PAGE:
Probate: It is the copy of the will which is given to the executor together with a certificate granted under the seal of the court and signed, by one of the registrars, certifying that the will has been proved. The application for probate shall be made by petition along with copy of last Will and testament of the deceased to a court of competent jurisdiction. The copy of the will and grant of administration of the testator’s estate together, form the probate. It is conclusive evidence of the validity and due execution of the will and of the testamentary capacity of the testator. A probate is obtained to authenticate the validity of the will and it is the only proper evidence of the executor’s appointment. The grant of probate to the executor does not confer upon him any title to the property which the testator himself had no right to dispose off which did belong to the testator and over which he had a disposing power with a grant of administration to the estate of the testator. Probate proceedings cannot be referred to Arbitration. The probate court (whether it is the District Court or High Court) has been granted and conferred with exclusive jurisdiction to grant probate of a Will of the deceased.
‘Wills’ By Muslims Under ‘Mohammedan Law’: A Will under Mohammedan Law is called as Wasiyat, which means a moral exhortation or a declaration in compliance with moral duty of every Muslim to make arrangements for the distribution of his estate or property. The Mohammedan Law restricts a Muslim person to bequeath his whole property in a will and allows him to bequeath 1/3rd of his estate by writing will, which will take effect after his death. A will may be in the form of oral or written if the will is in writing need not be signed if signed need not be attested. Acc to Shia Law if served bequests are made through a will, priority should be given to determination by the order in which they are mentioned a bequest by way of will. A Will Can be made by a person who is of sound mind, major and possessing a absolute title, in favour of a person who is capable of holding property except unborn persons and heirs. The revocation of will is possible only if the subsequent Will is made by the testator. A Muslim person who is allowed to bequeath 1/3rd of his estate, he can exceed its limit on testamentary power of 1/3rd to 1/4th in case where heirs gives consent or only heir is husband or wife.
Statutes Relating To ‘Wills’: There are many laws which are dealing with the concept of ‘Wills’ as follows:
• Indian Succession Act, 1925
• Hindu Law (Hindus Personal Law)
• Muslim Law (Muslims Personal Law)
• Indian Registration Act, 1908
Condonation of Delay in case Appeals
Section 5 of the Limitation deals with condonation of delay in case of appeal. Since the limitation period for appeals is very short, this section is then introduced to meet the end of justice such that the purpose of justice is not defeated merely because there is “sufficient cause” is present due to which an appeal was not preferred. This section extends the limitation period.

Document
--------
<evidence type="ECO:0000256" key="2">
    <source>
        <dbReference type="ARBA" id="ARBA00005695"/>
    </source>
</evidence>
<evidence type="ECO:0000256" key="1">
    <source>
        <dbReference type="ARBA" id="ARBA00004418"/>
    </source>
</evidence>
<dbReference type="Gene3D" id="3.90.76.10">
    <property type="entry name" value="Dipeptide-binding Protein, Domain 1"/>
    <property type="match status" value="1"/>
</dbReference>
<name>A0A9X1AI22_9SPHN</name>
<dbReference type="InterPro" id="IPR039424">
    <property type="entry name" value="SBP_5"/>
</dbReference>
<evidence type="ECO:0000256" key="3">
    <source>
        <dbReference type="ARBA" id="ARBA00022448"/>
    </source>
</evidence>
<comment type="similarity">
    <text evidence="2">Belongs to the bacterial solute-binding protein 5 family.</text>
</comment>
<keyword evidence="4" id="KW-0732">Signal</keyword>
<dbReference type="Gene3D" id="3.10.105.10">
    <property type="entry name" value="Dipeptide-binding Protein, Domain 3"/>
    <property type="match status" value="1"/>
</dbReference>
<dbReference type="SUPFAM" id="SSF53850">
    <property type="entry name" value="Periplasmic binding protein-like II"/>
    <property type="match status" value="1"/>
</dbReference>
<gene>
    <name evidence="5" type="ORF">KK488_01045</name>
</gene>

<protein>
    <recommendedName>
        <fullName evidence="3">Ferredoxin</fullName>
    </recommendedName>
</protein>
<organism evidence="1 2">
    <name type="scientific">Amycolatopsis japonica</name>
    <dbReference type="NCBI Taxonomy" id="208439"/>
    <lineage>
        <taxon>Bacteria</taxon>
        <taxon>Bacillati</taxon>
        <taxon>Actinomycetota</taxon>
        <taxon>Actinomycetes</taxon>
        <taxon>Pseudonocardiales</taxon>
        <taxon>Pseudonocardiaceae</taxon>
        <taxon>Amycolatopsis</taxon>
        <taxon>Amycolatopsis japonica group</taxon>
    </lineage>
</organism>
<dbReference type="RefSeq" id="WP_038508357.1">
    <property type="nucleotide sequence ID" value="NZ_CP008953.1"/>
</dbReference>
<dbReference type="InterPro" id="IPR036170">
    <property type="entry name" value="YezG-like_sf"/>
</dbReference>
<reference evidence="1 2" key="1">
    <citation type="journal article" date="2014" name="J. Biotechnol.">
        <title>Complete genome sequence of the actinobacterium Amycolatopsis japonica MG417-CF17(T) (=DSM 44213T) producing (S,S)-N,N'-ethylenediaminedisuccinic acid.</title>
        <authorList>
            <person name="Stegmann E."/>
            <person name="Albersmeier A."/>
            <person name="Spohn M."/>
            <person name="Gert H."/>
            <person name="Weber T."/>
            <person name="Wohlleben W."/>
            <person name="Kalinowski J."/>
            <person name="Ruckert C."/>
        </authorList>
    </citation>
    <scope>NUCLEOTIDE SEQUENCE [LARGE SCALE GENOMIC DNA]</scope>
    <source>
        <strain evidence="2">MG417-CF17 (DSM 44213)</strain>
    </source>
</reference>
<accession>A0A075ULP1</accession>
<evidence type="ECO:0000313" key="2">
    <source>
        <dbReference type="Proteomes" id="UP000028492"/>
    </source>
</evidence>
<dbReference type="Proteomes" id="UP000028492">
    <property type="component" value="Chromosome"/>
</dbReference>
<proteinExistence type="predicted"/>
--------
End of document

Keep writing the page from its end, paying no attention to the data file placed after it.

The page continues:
The word “”sufficient cause” is an important phrase in this section. Since the section is not a matter of right for the party who pleads the condonation, but it depends on the discretion of the court.The court must be satisfied that the delay is caused due to a genuine reason. It is sufficiency of the cause which counts, and not length of delay – Expression “sufficient cause” should receive a liberal construction – As regards delay on the part of State, certain amount of latitude is not impermissible – Expression “sufficient cause” should be considered with pragmatism in justice oriented approach rather than technical detection of sufficient cause for explaining every day’s delay – Matter remitted to High Court to decide the criminal revision on merits – Suggestions made to prevent delay in State litigation – Administration of justice – [
STATE (NCT OF DELHI) VS AHMED JAAN. AUGUST 12, 2008]
Now the question arises what can be the “sufficient cause” which the court accepts-:
Illness it is the sufficient cause when it is proved without the reasonable cause that the appellant was not able to file an appeal.
Imprisonment-The imprisonment of the appellant can be a sufficient cause.
Ignorance of law can also be a one of the reason but it should be bonafide.
Mistake of fact-It should be real and unintentional.
Delay in obtaining copies of judgement can be sufficient cause also this reason is also covered in section 12.
Poverty, Infancy, Pardah
Mistake of Counsel-mistake by counsel which is not negligence.
But to enjoy the benefit of section 5 There should be no negligence due to inaction of the party is a prerequisite, also length of delay is not a matter of concern but reasonable explanation why the delay has occurred is the subject matter of this section.
In the end the court prefer liberal approach in favour of justice and favour only reasonable excuses to condone any delay in filing an appeal .However the court must be convinced beyond reasonable doubt that the delay was genuine and it must be condoned in favour of justice. Also there should be absence of negligence in order to make the cause reasonable.
By-:Nitish Banka(Legal Consultant based in New Delhi)